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Elaborating on the Gospel-Centered Church: Religion, the never-satisfied savage

January 6, 2009

Today is the second day of my J-term class, the Gospel-Centered Church. Yesterday I wrote this brief quote:

“We as Christians do not obey so that we are accepted by God, but rather obey because we’ve been accepted.”

I was asked in a comment in that post to elaborate on this, and I plan on doing so throughout the week because it has the wheels turning in my head as well, and writing is what will best help me digest this truth. I want to give thought to religion and its natural opposition to the Gospel, with this first post discussing religion.

The quote exposes the problem with religion, which has sadly found its home in many churches. Here is the same quote with some elaboration:

Religion says, “I obey, therefore I am accepted.” The Gospel says, “I am accepted, therefore I obey” (from class notes).

Religion says that God accepts me because I obey. Religion communicates the notion that if I do certain actions then God will approve of me. It implies tradition, action, ritual. It’s what my parents did. It’s what my race does. It’s what people in my neighborhood do. It’s what people who work in my profession do. It’s what I go and do a couple hours a week in a building.

In the church this is seen when a pastor makes it seem like if you tithe, read your Bible, come to church, and pray then you’re a good Christian. This is a dangerous works-based righteousness and promotes legalism. This mentality naturally points to one’s own efforts (“I spent an hour reading my Bible and gave 10% of my income to God!”) and a sense of self-righteousness. Spiritual arrogance is, of course, the consequence. If it’s my hard work that makes me accepted by God then the only consequence is to look at everyone who doesn’t do all that I do and feel superior (undoubtedly, I get to be the standard by which righteousness is measured). I look at the person who does less religious actions than I’ve done and feel superior.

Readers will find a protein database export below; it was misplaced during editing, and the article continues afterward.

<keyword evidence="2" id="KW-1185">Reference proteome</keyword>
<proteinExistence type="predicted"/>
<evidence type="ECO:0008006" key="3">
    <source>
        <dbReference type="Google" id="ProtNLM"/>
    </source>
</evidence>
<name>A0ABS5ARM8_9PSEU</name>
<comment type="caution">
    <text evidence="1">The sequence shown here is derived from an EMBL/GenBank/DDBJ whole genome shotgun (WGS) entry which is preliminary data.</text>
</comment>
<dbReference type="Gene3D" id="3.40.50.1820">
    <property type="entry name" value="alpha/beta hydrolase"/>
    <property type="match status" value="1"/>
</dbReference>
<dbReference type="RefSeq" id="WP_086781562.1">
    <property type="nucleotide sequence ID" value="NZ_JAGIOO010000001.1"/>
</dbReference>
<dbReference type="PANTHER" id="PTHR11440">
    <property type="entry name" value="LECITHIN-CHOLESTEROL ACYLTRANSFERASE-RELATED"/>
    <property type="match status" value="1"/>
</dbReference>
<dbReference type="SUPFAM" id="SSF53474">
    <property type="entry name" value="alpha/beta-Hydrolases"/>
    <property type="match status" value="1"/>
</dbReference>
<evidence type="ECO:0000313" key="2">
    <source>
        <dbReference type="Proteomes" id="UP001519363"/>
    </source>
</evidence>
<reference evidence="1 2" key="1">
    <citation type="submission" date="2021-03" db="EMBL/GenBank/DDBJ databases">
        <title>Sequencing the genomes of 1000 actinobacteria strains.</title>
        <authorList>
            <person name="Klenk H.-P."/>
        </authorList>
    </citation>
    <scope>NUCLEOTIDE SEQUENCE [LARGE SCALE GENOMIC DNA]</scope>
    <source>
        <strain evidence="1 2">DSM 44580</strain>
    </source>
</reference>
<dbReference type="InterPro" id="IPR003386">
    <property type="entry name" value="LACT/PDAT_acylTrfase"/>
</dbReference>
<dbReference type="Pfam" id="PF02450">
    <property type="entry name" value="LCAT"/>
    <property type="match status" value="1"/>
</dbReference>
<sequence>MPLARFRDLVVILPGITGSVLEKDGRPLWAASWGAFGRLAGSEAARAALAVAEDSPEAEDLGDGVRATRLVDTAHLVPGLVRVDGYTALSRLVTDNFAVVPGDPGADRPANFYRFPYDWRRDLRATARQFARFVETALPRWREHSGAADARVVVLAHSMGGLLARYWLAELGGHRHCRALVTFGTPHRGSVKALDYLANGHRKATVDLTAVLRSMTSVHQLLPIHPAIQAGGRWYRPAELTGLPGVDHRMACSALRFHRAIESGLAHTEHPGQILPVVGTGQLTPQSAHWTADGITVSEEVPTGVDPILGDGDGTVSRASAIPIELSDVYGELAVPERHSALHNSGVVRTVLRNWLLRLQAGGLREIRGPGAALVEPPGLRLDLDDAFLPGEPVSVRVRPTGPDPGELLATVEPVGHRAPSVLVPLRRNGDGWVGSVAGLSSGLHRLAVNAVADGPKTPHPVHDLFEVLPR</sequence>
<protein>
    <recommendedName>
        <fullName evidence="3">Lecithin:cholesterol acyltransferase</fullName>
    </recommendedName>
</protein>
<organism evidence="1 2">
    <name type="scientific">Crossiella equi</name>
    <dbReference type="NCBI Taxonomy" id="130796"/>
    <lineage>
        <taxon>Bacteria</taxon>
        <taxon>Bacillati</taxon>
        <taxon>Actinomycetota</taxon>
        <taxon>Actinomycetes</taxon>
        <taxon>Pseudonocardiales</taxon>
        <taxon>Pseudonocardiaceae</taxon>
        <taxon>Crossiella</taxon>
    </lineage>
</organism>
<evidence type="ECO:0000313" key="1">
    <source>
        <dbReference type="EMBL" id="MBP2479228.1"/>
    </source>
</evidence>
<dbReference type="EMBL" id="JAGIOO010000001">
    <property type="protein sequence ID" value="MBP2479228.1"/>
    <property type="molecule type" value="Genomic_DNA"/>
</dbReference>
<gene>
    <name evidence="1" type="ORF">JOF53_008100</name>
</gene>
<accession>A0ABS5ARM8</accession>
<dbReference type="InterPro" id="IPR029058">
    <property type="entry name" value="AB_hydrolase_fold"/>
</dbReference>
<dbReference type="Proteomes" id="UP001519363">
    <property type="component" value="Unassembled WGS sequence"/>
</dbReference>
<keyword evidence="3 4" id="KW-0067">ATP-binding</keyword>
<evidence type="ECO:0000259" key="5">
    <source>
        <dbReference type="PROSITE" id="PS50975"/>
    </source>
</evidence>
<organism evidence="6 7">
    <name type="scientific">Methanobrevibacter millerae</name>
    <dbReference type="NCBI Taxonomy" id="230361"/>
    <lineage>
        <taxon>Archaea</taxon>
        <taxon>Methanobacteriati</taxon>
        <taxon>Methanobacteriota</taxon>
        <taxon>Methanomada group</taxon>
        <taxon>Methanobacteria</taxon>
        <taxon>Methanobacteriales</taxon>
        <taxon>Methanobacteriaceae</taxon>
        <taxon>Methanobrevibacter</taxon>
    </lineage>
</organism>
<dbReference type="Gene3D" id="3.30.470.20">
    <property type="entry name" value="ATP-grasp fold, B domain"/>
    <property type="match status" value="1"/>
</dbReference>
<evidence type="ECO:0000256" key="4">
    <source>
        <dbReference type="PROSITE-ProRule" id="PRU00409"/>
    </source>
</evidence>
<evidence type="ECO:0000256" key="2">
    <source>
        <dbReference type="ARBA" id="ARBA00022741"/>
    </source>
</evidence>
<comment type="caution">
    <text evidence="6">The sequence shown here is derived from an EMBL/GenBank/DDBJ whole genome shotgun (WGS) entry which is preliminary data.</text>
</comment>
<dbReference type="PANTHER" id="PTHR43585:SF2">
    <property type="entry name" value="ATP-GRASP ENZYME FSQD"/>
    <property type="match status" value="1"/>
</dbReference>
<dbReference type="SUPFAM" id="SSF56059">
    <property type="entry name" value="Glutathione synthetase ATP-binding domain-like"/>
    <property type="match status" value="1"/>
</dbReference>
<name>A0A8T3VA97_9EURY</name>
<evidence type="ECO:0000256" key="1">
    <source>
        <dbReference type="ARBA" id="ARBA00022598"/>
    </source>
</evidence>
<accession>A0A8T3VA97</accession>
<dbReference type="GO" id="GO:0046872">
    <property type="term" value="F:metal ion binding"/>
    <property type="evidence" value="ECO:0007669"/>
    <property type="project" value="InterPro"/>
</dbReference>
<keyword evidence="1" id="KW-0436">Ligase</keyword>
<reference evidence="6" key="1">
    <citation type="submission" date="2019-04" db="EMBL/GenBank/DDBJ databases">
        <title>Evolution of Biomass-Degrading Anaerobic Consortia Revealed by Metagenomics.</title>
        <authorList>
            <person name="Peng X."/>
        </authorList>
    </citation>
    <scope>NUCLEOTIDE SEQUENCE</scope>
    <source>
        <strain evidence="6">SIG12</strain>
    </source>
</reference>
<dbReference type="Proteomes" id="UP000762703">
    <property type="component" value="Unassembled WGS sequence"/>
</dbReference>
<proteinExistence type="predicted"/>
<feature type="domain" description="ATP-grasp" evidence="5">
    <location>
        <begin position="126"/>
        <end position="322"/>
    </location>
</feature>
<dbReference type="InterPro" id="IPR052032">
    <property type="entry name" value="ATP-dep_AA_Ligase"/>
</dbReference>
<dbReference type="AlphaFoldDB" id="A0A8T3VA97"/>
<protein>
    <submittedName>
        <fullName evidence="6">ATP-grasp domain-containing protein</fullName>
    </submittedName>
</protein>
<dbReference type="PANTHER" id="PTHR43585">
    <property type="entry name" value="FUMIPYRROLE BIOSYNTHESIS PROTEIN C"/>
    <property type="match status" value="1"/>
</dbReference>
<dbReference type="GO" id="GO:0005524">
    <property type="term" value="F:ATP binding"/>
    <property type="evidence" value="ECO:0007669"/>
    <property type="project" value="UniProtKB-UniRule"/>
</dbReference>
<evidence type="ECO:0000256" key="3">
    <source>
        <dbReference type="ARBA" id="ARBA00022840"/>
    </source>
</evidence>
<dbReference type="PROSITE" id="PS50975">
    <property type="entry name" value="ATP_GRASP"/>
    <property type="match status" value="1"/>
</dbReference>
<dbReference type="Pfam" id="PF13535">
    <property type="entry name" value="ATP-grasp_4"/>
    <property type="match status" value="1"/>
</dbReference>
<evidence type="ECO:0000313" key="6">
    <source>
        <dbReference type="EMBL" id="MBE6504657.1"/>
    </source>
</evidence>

Religion tells me to lift myself up by my bootstraps. It tells me to work as hard as I can to reach up to God and he’ll (hopefully) say I’ve done enough.

Why is the fruit of religion always so bitter? Why are the ultra-religious so frequently unable to live up to the standard that they put on others? Why does religion never seem to satisfy?

The central problem with religion is that it neglects who God is and where we stand in relation to Him. More on this to come in the next post.

Religion is a never-satisfied savage. The Gospel is beautiful.

One Comment leave one →
  1. matt thomas permalink
    January 6, 2009 9:42 pm

    home run dude…right on

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